The afternoon wore on, counted out in cups of coffee and changes of seat to vary the view. The only excitement came in the form of an inebriated woman being escorted back to her quarters by her even more inebriated, male partner. Sitting on the deck, knocking back G&Ts continuously since we left Santa Cruz several hours ago, the sea-legs swagger which the rest of us had adopted by-passed the drunken duo as they lurched from side to side, the woman’s right hand slapped hard across her gaping mouth while the left clutched her partner’s arm. We were relieved to see them disappear into the corridor without witnessing in detail the full extent of their drinking session.
Early evening we braved the lurching floor of our cabin to take a shower, an acrobatic affair involving a very small shower cubicle and a one hand wash, the other being required to perpetually clutch the rail in order to remain upright. There was no time to loiter. In the enclosed confines of the cubicle, the motion of the boat began to assert itself. Drying and dressing in haste, we fled the cabin and returned to the relative stability of the dining room where another atrocious gastronomic offering was passing itself off as dinner.
Appetites not so much sated as beaten into submission, there was nothing for it but to head to the bar where the dance troupe were doing sterling work keeping the meagre audience entertained. Presumably used to performing under such conditions, their floor show passed off relatively flawlessly save for the occasional mighty lurch of the boat which almost turned a dance lift into a multiple pile-up. When the bar closed and the lights dimmed, we could no longer postpone the inevitable, and headed to our cabin.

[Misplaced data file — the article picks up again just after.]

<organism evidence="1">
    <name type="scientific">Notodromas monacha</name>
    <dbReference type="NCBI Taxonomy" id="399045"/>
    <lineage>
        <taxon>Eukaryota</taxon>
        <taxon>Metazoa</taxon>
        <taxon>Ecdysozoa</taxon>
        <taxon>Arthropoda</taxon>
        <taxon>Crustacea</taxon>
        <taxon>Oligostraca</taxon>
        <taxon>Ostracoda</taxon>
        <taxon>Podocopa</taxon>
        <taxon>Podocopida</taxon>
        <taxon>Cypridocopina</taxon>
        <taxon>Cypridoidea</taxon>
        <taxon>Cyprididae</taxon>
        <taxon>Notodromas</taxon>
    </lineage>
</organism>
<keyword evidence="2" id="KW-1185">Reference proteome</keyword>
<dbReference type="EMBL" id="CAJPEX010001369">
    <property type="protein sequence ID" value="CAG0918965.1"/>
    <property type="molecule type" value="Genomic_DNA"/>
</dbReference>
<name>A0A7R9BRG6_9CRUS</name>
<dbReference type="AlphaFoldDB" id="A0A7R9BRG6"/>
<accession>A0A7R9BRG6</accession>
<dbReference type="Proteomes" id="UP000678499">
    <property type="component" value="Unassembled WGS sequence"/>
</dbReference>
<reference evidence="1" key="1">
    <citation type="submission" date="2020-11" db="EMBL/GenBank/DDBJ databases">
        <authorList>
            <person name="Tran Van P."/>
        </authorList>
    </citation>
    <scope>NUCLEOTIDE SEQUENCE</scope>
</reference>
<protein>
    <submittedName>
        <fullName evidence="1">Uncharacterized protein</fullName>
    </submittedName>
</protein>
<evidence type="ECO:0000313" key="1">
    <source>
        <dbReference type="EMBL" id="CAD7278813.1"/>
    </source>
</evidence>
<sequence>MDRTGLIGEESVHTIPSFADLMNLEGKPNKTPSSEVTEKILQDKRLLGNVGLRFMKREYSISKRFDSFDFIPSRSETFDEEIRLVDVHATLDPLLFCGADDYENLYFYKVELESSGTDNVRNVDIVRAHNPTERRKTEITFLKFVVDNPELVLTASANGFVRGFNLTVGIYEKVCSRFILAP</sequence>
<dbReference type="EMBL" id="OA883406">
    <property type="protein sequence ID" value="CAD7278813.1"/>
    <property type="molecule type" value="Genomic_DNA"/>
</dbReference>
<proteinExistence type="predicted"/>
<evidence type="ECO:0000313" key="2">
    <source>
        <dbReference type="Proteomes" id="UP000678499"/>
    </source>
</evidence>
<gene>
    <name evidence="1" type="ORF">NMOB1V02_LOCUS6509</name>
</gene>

Lying in my bunk with the sea lashing the porthole, I could feel every wave as the bow rose, paused at the zenith of its height, and then crashed back to the angry sea with a loud boom that sounded like it had split the hull. All night the ocean raged. I managed to sleep for surprisingly long intervals, my dreams riddled with rising water levels climbing inexorably towards my face, jolting me awake each time it reached my nostrils. Despite the looming prospect of another whole day on rough seas, a lie-in was out of the question. Once we were awake, the need to vacate the cabin with all due haste was all that filled our brains.
We were scheduled to dock in Huelva at 8:45pm so when, at 8pm there was still no sign of land, we asked what time we expected to arrive. The response came like a shot from a sniper gun; we had been delayed by three hours due to the bad weather and would not now be docking until 11:50pm. I almost cried. Instead of heading to our hotel and a decent meal, we now faced another three hours at sea and worst of all, another meal on board.
It was near midnight when we finally berthed, and another hour before we were driving on dry land, sweet, heavenly, static, dry land. Just 20 minutes along the Costa de la Luz lay the Mazagonia, a stylish little boutique hotel where, despite the ungodly hour, a bottle of red wine, a hot shower and a big, soft bed that wasn’t moving, provided comfort and solace after two sickening days at sea.
We were finally on the mainland. Tomorrow, Portugal beckoned.